Salem has a bit of a reputation as a “Tory-loving town” due to the sentiments of some of its more conspicuous residents on the eve of the Revolution: prominent judges, merchants and lawyers could not reconcile their local and imperial loyalties and thus became exiles for the duration of the Revolution, or for the rest of their lives. The Banishment Act of the State of Massachusetts, issued in 1778 “to prevent the return to this state of certain persons therein named and others who have left this state or either of the United States, and joined the enemies thereof” named only four Salem Loyalists, William Browne, Benjamin Pickman, Samuel Porter and John Sargeant, but this is only a fraction of those who were identified as Tories by their own words or those of their contemporaries. The British archives, family genealogies, and contemporary newspapers point to a lot more: I did a very cursory search and came up with: Henry Gardner, merchant and shipowner, Captain Thomas Poynton, apothecary Nathaniel Danby, physician John Prince, Customs official Jonathan Dowse, merchant George Deblois, schoolmistress Mehitabel Higginson, John Fisher and Samuel Cottnam, as well as the well-known gentlemen Andrew Oliver, Samuel Curwin, the Honorable Benjamin Lynde, and William Pynchon, and I’m sure that this is not an exhaustive list. Most of these names are featured on the very warm address offered to General Gage upon his removal of the provincial capital from Boston to Salem in the late Spring of 1774, and I suspect the remaining signatories had similar sympathies.¹ Timothy Pickering’s father was a Tory! Despite the pretty dynamic historiography of New England Loyalists, and some very accessible accessible primary sources, I don’t think we know enough about Salem’s Tories and their stories.
Just a few monographs and primary sources for the further study of Salem’s Loyalists; Congratulations to General Gage.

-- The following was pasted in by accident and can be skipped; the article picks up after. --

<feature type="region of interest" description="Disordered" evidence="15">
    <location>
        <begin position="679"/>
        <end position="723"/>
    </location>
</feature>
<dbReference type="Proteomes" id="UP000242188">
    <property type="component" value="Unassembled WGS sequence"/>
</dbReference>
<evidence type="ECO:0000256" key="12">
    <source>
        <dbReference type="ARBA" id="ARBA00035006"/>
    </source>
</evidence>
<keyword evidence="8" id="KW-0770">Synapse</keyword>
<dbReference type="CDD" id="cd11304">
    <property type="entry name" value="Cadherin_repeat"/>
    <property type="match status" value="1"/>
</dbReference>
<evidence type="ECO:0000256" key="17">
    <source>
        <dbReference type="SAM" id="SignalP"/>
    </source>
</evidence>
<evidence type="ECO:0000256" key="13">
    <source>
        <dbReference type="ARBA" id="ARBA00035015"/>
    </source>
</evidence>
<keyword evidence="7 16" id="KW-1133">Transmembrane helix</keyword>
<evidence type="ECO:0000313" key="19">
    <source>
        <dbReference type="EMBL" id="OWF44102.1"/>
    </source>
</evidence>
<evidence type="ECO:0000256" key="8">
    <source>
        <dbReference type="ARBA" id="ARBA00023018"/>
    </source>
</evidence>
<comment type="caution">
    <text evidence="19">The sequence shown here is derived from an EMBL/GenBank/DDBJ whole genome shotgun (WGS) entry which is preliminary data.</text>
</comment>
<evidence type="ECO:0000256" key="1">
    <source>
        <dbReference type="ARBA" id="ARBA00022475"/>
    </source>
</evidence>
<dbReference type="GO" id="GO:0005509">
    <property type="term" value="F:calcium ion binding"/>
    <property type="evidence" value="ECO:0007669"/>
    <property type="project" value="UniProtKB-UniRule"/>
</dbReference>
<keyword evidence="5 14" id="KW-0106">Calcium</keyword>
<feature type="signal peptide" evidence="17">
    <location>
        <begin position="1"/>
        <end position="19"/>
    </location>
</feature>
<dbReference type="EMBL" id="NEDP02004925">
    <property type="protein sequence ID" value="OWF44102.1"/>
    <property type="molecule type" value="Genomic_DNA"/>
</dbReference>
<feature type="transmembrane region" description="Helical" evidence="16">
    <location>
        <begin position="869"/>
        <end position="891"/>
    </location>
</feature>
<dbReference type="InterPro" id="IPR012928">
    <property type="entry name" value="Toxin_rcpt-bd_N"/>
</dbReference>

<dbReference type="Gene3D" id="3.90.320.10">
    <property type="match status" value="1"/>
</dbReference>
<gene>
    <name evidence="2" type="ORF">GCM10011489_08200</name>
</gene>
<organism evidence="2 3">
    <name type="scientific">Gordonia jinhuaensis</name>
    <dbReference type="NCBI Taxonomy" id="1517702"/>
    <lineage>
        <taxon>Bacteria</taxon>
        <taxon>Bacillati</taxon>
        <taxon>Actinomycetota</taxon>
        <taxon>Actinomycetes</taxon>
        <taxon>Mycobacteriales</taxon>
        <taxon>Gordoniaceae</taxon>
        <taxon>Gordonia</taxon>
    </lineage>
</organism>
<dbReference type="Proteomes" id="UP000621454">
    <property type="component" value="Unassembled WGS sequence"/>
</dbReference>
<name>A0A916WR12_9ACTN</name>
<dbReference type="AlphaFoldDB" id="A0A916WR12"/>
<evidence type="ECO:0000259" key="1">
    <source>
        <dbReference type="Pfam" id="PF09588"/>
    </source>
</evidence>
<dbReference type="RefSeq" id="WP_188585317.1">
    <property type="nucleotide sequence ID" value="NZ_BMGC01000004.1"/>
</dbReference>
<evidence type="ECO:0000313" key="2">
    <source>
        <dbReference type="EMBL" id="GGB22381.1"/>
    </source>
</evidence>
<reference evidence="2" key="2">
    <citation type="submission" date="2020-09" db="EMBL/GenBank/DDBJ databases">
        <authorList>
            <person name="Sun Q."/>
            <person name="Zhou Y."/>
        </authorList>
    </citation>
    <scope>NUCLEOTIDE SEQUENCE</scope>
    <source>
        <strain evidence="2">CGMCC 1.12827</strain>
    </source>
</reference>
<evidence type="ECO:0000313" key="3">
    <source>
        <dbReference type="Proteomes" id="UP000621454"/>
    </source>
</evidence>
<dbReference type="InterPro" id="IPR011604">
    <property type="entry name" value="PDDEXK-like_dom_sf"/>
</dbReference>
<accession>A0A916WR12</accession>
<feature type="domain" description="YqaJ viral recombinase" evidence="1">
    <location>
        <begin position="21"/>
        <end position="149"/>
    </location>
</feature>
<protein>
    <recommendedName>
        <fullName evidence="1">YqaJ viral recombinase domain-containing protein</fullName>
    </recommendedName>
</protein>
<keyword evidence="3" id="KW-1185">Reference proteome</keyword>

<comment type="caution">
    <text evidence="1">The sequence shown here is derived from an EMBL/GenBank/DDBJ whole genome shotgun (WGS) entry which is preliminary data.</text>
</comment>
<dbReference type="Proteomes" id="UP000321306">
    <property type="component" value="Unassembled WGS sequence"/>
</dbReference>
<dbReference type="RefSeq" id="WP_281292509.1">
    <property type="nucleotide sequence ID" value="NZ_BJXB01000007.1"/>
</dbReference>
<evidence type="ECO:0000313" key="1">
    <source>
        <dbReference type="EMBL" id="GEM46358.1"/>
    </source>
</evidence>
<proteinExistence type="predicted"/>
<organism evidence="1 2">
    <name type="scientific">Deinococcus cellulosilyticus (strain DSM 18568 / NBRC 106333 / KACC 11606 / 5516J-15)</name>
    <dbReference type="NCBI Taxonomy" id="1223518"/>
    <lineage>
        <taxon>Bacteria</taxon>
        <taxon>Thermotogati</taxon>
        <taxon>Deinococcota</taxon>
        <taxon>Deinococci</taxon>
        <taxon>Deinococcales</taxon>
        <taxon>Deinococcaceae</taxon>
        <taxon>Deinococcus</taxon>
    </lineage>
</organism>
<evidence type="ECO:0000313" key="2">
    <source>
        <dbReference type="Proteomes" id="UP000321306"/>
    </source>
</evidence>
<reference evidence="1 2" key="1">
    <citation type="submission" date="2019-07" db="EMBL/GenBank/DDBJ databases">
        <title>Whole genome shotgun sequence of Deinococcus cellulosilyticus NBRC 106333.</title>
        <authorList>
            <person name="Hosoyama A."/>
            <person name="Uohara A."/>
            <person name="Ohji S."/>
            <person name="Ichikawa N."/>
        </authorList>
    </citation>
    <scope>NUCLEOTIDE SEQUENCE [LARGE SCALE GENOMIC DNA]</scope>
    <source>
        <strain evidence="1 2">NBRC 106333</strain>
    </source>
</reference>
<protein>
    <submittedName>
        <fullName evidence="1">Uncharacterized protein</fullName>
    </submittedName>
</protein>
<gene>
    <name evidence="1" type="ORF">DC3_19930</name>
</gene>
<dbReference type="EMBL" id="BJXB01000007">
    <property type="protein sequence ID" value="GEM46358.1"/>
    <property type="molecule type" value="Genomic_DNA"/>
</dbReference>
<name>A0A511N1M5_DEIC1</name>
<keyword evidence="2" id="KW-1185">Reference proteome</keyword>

Some of the more interesting Tory anecdotes focus on houses. In Sarah Orne Jewett’s The Tory Lover (1901) a character expresses her concern for the potential consequences of her friend’s entanglement: “I could not pass the great window on the stairs without looking out in fear that Madam’s house would be all ablaze…..There have been such dreadful things done against the Tories in Salem and Boston!” The “dreadful” acts against Salem Tories included a mob attack on the Ropes Mansion in March of 1774 while Judge Nathaniel Ropes lay inside dying (of smallpox) and the shattering of windows at William Pynchon’s Summer Street house. The cause of the mob attack on the Ropes house might have been the judge’s high judicial salary or contagious disease; nevertheless he died the day after it happened. Salem’s nineteenth-century historians recounted a “family tradition” that Thomas Poynton’s house, with its distinctive gilded pineapple over the doorway, was also attacked: he fled in 1775 and died in England in 1791. William Pynchon boarded up his windows and remained in Salem, documenting its revolutionary social life in his famous diary. Other Tories remained and appear to have suffered few consequences for their views (Andrew Oliver) while several were welcomed back after 1783 (Benjamin Pickman; Henry Gardner). Diaries and letters reveal some of their stories, but I think a more collective and integrative approach would yield more insights. It was all so very personal: there were obviously family and friendship connections among Salem’s Loyalists, but some families were divided by the Revolution as well. Salem has no Tory Row like Cambridge because the site of many Loyalist residences was the ever-evolving Essex Street, but a primitive (sorry! still working on my digital skills here; the book interrupted my progress) mapping can mark the Tory presence and/or absence.
Tory Houses: several survive but most are long gone. The Ropes Mansion in its original location, right on Essex Street (Old-Time New England, 1902); The Salem Chamber of Commerce is located in Dr. John Prince’s much-altered house on Essex Street, and Historic Salem, Inc. is located in the much-altered Curwen House, which used to be situated on Essex Street.